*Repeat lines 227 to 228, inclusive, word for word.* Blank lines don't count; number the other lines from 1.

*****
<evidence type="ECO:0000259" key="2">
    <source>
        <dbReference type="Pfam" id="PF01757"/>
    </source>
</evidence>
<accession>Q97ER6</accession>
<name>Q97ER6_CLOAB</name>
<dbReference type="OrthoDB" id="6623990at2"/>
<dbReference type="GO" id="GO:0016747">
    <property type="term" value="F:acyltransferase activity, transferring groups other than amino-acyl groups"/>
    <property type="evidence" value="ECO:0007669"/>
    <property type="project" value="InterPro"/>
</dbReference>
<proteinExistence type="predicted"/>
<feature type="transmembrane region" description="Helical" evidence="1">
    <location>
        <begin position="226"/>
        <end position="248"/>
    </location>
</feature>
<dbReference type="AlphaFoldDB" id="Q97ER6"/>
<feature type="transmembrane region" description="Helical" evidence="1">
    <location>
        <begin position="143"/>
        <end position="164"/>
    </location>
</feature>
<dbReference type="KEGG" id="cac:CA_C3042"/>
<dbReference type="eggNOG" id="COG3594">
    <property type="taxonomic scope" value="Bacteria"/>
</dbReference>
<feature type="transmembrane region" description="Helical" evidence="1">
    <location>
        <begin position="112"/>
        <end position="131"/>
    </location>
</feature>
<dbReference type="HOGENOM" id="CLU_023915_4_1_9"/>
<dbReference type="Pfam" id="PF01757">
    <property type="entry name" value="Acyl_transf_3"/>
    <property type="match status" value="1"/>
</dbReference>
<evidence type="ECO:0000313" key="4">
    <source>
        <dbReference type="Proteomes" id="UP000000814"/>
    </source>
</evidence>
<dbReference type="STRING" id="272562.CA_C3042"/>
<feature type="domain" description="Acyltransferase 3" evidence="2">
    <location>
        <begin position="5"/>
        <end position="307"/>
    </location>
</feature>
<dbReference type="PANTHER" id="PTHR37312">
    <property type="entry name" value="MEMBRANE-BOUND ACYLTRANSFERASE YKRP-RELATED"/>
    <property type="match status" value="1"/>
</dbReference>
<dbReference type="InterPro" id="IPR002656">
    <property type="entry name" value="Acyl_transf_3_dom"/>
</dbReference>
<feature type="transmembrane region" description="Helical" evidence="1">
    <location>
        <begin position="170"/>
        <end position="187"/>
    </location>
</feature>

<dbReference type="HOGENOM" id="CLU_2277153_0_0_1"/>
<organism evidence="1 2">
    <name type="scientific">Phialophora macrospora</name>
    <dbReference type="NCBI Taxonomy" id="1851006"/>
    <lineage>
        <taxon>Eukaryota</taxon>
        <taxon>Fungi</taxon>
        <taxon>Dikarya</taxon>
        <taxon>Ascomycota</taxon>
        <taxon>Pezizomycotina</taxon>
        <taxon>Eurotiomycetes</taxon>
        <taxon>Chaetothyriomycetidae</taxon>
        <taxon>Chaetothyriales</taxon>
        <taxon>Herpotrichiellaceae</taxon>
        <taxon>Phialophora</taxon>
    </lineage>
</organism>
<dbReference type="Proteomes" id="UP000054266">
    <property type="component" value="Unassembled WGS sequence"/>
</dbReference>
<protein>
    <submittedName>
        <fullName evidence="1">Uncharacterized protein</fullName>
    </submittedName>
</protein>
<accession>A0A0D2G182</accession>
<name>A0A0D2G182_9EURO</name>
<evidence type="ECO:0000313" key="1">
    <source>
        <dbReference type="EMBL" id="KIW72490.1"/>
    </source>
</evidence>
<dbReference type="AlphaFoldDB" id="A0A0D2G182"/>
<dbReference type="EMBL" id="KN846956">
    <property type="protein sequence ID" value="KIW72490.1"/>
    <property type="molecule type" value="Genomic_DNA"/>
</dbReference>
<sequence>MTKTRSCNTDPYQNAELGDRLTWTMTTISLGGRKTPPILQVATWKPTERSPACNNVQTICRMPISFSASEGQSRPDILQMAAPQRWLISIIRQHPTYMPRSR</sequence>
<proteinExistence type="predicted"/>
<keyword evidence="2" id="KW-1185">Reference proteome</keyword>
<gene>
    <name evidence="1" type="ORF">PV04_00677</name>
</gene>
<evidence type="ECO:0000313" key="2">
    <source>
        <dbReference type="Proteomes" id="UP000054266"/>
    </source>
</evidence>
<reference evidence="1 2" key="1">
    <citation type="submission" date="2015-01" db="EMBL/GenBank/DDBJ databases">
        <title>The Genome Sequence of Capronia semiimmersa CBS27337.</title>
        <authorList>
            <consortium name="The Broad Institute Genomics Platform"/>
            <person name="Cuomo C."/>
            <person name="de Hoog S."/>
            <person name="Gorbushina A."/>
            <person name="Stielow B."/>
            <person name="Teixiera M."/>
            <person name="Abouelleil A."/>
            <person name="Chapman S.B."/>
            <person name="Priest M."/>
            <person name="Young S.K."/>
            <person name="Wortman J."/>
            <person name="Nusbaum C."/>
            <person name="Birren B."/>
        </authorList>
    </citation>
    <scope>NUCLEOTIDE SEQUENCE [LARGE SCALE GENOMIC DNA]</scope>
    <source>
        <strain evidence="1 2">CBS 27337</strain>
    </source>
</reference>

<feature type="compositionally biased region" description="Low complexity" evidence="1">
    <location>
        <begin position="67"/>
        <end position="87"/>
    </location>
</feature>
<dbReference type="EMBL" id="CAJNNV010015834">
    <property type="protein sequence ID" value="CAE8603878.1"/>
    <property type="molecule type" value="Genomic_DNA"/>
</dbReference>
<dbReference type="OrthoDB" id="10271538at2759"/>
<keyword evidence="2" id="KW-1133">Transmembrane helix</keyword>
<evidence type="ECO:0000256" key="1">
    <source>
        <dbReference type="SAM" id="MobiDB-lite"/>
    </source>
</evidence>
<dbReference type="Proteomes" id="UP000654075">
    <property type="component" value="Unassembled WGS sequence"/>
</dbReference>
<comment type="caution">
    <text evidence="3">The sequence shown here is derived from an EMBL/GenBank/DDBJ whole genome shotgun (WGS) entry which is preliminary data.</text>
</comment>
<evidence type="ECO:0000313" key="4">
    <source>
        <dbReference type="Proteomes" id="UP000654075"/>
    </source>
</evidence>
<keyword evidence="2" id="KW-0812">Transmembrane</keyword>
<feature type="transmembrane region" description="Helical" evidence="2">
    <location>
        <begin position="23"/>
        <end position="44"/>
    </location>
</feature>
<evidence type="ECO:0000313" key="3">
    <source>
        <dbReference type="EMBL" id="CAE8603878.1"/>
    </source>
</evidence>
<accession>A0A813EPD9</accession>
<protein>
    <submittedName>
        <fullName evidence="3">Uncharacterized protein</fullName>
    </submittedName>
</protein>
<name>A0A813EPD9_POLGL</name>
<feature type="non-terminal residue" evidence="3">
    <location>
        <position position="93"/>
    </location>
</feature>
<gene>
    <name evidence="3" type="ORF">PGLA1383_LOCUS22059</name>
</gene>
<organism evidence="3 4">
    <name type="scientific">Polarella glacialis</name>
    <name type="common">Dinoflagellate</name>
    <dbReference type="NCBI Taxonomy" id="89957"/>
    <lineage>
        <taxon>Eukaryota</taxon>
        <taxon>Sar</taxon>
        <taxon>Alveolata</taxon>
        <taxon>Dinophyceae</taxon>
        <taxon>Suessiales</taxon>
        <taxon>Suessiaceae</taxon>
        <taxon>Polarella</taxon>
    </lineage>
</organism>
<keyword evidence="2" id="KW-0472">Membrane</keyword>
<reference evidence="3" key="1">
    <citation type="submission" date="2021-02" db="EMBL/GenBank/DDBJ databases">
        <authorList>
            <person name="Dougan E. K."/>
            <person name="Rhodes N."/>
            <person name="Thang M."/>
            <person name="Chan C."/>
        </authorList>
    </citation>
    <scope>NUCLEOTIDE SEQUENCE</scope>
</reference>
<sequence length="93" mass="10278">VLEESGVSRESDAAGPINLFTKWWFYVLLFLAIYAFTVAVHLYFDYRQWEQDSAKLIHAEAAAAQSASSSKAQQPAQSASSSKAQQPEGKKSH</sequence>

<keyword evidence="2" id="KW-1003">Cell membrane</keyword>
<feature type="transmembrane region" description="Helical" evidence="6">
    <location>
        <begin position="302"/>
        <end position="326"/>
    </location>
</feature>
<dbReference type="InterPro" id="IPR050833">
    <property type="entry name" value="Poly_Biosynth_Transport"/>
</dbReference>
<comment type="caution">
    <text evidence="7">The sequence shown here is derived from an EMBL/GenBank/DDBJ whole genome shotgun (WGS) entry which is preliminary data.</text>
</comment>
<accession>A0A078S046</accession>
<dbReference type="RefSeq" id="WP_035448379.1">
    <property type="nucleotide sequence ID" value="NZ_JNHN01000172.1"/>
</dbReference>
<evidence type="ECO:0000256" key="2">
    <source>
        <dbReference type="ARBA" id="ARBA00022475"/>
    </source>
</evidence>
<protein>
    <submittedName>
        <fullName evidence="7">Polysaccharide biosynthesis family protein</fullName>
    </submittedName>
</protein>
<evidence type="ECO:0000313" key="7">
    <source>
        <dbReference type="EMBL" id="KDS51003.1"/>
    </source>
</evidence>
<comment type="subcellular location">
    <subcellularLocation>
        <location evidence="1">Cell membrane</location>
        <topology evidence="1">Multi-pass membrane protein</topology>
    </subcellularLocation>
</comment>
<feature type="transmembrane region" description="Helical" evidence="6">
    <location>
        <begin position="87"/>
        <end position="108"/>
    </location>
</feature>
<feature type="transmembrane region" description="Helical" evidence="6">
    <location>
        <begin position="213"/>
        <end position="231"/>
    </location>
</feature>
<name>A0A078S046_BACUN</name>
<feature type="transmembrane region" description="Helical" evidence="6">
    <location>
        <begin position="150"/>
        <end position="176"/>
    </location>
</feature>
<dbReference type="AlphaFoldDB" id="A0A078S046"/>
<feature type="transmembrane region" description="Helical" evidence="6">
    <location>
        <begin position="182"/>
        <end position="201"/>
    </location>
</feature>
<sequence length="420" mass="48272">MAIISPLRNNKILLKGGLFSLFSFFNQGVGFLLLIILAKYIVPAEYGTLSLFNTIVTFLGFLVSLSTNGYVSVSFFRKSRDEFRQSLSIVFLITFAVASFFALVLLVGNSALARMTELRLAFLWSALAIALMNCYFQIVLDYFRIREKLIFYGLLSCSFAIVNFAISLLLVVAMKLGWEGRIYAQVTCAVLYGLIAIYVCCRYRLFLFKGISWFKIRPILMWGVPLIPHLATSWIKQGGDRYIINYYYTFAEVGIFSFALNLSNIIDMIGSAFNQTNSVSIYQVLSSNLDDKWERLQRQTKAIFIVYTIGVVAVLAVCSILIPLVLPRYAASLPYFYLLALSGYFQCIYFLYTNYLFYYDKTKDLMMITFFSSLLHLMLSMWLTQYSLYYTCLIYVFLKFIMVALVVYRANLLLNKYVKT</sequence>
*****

    </location>
</feature>